or if you will be reimbursed later for expenses that you incur.
Some insurance policies also include coverage for psychiatric
treatment and for disposition of remains in the event of death.
Useful information on medical emergencies abroad, including overseas
insurance programs, is provided in the Department of State's Bureau
of Consular Affairs brochure, Medical
Information for Americans Traveling Abroad, available via
the Bureau of Consular Affairs home page or autofax: (202) 647-3000.
OTHER HEALTH INFORMATION: Information on vaccinations
and other health precautions may be obtained from the Centers
for Disease Control and Prevention's hotline for international
travelers at 1-877-FYI-TRIP (1-877-394-8747); fax 1-888-CDC-FAXX
(1-888-232-3299), or via the
CDC's Internet site at http://www.cdc.gov/.
TRAFFIC SAFETY AND ROAD CONDITIONS: While in a foreign
country, U.S. citizens may encounter road conditions that differ
significantly from those in the United States. The information
below concerning Mauritius is provided for general reference only,
and it may not be totally accurate in a particular location or
Safety of Public Transportation: Fair
Urban Road Conditions/Maintenance: Good
Rural Road Conditions/Maintenance: Good
Availability of Roadside/Ambulance Assistance: Fair
In Mauritius, one drives on the left side of the street. Roads
are sometimes narrow and uneven with inadequate lighting. Speed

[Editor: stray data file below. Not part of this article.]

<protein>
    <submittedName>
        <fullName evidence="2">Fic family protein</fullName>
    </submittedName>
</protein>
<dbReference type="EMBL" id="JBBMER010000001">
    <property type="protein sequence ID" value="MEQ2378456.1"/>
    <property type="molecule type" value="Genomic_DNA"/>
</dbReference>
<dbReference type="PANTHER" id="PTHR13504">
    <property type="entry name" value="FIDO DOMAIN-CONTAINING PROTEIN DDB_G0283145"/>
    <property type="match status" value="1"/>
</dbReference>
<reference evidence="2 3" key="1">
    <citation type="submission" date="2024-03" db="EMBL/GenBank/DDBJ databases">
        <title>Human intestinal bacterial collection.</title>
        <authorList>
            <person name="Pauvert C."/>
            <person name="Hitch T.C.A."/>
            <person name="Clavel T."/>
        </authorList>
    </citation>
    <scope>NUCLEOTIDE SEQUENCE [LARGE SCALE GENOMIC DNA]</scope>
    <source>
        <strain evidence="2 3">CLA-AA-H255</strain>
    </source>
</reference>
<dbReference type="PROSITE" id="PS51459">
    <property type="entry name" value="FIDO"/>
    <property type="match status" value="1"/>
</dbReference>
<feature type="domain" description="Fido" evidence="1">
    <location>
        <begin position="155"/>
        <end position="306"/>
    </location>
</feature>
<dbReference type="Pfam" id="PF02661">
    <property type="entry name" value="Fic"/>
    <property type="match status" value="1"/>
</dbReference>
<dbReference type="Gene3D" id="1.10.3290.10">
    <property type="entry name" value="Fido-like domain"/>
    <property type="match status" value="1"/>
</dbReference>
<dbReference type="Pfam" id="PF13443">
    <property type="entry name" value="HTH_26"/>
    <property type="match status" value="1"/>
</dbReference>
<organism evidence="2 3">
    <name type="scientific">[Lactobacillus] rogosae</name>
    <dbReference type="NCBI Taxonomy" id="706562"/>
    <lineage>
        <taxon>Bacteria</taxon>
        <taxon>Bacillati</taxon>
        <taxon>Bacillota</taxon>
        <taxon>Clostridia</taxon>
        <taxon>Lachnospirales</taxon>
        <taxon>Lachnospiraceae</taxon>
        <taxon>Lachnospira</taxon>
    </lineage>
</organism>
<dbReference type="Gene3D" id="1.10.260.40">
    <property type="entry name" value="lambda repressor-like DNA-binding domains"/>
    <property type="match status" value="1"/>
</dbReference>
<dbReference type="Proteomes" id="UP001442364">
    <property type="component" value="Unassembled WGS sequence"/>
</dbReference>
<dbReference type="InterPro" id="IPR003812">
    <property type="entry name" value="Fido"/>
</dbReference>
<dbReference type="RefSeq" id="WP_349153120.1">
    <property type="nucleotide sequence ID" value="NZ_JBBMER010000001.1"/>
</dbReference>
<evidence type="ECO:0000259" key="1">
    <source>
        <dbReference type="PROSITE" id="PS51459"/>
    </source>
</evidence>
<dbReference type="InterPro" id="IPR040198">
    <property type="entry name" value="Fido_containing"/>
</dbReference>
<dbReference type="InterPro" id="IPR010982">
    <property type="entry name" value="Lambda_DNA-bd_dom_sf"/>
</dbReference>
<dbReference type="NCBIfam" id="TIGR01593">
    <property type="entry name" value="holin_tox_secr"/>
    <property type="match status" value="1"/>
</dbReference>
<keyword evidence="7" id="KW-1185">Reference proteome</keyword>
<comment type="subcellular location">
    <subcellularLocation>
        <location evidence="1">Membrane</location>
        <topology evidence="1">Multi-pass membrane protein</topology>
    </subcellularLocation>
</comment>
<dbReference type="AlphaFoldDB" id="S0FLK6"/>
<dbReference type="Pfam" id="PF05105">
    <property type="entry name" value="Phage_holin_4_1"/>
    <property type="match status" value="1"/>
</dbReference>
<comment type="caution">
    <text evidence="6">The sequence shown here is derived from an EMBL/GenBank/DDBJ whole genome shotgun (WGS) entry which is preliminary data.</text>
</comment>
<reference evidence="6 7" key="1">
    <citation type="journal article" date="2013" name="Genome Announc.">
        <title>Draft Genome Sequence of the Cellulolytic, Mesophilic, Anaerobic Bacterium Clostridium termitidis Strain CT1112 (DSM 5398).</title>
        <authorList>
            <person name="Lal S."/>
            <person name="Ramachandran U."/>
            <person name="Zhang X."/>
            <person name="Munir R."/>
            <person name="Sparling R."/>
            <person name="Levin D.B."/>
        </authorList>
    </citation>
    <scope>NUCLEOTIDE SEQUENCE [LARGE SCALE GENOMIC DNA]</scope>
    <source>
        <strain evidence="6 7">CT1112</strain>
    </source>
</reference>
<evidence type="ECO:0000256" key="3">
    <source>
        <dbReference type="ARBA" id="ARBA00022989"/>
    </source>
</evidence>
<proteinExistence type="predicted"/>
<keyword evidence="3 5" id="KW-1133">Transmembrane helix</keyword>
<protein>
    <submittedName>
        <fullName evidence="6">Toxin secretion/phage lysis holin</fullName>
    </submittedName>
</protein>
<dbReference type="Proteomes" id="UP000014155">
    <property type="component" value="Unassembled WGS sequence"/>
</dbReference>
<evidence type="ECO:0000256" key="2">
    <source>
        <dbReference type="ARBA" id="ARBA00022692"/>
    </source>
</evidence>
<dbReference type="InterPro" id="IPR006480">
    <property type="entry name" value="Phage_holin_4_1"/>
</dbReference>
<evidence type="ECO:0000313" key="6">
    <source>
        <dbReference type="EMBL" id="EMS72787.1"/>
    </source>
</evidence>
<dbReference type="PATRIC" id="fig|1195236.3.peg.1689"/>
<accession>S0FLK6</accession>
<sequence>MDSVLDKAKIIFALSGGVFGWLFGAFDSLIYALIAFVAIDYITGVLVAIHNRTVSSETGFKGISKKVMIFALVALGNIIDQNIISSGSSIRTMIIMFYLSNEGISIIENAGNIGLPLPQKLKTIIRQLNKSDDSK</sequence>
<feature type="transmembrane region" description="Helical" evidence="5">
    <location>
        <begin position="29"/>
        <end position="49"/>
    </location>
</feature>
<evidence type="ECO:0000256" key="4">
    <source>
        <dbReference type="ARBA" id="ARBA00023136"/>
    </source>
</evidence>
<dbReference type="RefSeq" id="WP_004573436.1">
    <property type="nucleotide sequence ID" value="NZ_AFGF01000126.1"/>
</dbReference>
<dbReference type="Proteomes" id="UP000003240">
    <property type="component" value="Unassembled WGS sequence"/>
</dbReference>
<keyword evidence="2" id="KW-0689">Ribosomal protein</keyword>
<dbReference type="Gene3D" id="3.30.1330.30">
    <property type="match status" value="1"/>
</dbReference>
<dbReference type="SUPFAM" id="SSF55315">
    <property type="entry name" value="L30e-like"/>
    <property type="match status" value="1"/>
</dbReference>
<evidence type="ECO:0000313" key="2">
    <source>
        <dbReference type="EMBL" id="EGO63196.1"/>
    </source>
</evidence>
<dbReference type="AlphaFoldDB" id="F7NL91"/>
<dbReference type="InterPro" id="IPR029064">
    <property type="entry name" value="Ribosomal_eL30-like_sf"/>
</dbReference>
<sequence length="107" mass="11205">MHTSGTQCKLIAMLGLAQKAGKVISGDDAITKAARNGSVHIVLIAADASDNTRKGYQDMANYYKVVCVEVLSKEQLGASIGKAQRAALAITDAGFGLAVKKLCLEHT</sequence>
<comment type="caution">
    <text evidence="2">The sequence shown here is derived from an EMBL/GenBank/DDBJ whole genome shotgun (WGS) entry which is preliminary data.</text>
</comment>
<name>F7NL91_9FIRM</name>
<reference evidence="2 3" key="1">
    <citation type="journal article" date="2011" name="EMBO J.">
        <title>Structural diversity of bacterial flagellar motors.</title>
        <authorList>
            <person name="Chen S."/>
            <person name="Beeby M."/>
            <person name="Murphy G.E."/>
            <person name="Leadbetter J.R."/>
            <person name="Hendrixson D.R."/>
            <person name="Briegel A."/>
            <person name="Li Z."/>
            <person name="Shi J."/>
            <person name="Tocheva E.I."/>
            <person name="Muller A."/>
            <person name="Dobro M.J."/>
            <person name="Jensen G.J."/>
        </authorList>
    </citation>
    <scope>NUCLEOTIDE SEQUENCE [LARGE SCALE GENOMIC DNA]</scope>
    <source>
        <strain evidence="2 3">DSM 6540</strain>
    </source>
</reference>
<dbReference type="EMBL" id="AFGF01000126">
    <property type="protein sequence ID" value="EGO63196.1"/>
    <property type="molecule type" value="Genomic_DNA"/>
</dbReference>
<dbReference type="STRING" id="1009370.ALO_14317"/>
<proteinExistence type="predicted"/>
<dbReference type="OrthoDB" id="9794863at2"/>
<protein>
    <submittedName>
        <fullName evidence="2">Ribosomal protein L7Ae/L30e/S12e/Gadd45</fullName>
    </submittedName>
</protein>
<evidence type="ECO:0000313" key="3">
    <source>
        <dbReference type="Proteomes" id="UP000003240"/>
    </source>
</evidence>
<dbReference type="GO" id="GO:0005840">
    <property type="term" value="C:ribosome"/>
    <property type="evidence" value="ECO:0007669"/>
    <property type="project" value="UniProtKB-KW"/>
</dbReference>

limits range from 30 to 50 miles an hour. Drivers and front seat
passengers are required to wear seat belts. Drivers and passengers
on motorcycles are required to wear helmets. There are no laws
regarding child safety seats.
Drivers involved in an accident are required by law to remain
at the scene until the police arrive. However, if an angry crowd
gathers and those involved in the accident feel threatened, police
and judicial authorities have in the past allowed them to leave
the scene if they proceed directly to a police station. While
there are organizations that provide emergency or roadside assistance,
their capabilities are limited. Service Aide Medicale Urgence
(SAMU) is a government organization that provides assistance to
anyone who calls 114. (Address: Volcy Pougnet Street, Port Louis.)
MegaCare is a private organization that provides assistance to
subscribers only. (Address: 99 Draper Avenue, Quatre Bornes; phone:
(230) 212-6270 or 42116)
Public transportation by bus is available between the main towns
until 10:30 p.m. and in remote areas until 6:00 p.m. Taxis are
For additional information about
road safety, including links to foreign government sites,
please see the Department of State, Bureau of Consular Affairs